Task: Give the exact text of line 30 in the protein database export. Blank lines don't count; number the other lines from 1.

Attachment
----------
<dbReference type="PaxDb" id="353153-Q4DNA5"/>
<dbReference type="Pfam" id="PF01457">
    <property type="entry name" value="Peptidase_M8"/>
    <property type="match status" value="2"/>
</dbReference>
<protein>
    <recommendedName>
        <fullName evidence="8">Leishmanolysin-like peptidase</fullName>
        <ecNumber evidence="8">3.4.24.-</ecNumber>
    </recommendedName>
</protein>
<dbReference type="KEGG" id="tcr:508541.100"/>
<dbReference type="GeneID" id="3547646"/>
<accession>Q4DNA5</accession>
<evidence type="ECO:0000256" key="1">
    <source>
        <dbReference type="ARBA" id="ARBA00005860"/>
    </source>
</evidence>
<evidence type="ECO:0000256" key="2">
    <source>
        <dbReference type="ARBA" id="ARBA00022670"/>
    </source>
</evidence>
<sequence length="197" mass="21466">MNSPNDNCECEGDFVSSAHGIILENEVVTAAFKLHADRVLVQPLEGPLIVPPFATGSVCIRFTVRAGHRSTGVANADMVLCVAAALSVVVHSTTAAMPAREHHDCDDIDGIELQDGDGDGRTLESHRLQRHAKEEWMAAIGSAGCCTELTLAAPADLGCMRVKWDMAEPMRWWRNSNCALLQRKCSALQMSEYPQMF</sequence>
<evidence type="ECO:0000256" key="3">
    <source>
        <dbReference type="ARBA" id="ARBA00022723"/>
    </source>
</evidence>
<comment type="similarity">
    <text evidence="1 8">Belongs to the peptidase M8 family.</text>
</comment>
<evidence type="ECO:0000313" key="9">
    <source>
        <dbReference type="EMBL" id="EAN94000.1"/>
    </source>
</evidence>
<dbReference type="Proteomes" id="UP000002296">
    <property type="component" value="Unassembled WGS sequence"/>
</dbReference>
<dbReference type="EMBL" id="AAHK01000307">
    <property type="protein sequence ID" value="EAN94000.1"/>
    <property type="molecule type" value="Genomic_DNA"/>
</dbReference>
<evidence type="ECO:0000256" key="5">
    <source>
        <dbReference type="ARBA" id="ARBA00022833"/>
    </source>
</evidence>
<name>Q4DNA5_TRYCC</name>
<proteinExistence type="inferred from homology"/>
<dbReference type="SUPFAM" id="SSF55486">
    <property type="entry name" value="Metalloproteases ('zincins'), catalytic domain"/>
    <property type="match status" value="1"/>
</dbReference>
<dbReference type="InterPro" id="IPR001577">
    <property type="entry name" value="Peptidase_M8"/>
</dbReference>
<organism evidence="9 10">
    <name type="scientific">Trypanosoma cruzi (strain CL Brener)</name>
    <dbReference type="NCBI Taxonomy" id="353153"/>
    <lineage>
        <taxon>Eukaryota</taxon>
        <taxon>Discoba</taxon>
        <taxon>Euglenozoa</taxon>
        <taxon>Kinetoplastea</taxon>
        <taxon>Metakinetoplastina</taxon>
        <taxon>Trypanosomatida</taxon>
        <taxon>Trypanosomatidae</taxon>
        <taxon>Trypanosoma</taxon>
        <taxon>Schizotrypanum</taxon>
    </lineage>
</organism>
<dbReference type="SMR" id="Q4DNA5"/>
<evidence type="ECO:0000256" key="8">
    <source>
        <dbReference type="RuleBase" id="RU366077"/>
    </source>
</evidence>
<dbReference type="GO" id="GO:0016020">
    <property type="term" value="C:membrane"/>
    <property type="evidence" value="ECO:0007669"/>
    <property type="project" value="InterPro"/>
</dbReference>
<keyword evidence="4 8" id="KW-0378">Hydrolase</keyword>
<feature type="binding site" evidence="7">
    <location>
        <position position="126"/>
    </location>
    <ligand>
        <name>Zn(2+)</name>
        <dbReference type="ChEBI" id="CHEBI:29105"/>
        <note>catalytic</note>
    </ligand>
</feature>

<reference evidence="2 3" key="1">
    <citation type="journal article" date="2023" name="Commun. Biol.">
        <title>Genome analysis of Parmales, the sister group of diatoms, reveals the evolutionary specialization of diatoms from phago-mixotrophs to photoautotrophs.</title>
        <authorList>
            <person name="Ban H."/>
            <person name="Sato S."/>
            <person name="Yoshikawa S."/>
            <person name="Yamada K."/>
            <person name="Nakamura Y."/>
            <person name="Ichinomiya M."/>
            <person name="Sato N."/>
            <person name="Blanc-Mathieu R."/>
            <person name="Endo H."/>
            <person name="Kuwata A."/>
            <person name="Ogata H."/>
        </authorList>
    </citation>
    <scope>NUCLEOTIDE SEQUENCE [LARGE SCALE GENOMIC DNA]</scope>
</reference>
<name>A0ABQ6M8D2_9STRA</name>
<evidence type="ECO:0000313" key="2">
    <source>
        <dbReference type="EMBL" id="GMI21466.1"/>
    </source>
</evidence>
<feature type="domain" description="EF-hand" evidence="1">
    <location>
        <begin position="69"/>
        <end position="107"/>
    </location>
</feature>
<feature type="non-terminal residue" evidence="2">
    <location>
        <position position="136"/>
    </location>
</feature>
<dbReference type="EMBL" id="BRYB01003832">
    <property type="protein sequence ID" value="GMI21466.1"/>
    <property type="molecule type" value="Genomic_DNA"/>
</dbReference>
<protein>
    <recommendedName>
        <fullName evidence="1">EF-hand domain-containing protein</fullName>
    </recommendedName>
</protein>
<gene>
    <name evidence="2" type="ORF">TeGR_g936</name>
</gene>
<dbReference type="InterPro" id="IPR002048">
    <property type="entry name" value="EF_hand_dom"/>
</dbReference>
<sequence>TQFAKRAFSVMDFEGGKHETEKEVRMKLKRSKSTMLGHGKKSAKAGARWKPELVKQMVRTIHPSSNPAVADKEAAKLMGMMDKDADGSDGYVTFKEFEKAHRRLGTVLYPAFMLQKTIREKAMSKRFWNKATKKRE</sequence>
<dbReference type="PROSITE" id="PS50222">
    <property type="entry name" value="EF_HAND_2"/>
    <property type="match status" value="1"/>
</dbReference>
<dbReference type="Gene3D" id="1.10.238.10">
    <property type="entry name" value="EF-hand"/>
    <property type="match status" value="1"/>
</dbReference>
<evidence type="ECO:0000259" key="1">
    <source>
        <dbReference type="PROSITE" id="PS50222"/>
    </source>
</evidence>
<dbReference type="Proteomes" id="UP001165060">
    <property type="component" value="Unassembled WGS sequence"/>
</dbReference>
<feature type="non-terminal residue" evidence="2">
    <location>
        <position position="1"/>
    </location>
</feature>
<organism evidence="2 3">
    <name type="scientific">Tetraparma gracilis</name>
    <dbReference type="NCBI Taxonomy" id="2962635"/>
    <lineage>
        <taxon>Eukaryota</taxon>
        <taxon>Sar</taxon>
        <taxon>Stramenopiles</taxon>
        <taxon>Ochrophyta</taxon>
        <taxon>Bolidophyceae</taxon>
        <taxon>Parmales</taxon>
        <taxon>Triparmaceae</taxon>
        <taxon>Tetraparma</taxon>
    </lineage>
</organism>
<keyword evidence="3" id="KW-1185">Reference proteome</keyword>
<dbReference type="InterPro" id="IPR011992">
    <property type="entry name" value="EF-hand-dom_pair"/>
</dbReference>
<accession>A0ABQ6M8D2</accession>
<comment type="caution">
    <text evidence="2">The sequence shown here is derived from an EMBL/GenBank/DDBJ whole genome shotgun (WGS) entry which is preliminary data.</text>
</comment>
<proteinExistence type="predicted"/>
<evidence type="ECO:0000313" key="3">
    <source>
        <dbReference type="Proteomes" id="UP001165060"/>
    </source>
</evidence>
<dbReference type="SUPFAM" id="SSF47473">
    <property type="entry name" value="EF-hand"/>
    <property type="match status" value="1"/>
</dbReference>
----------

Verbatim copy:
</evidence>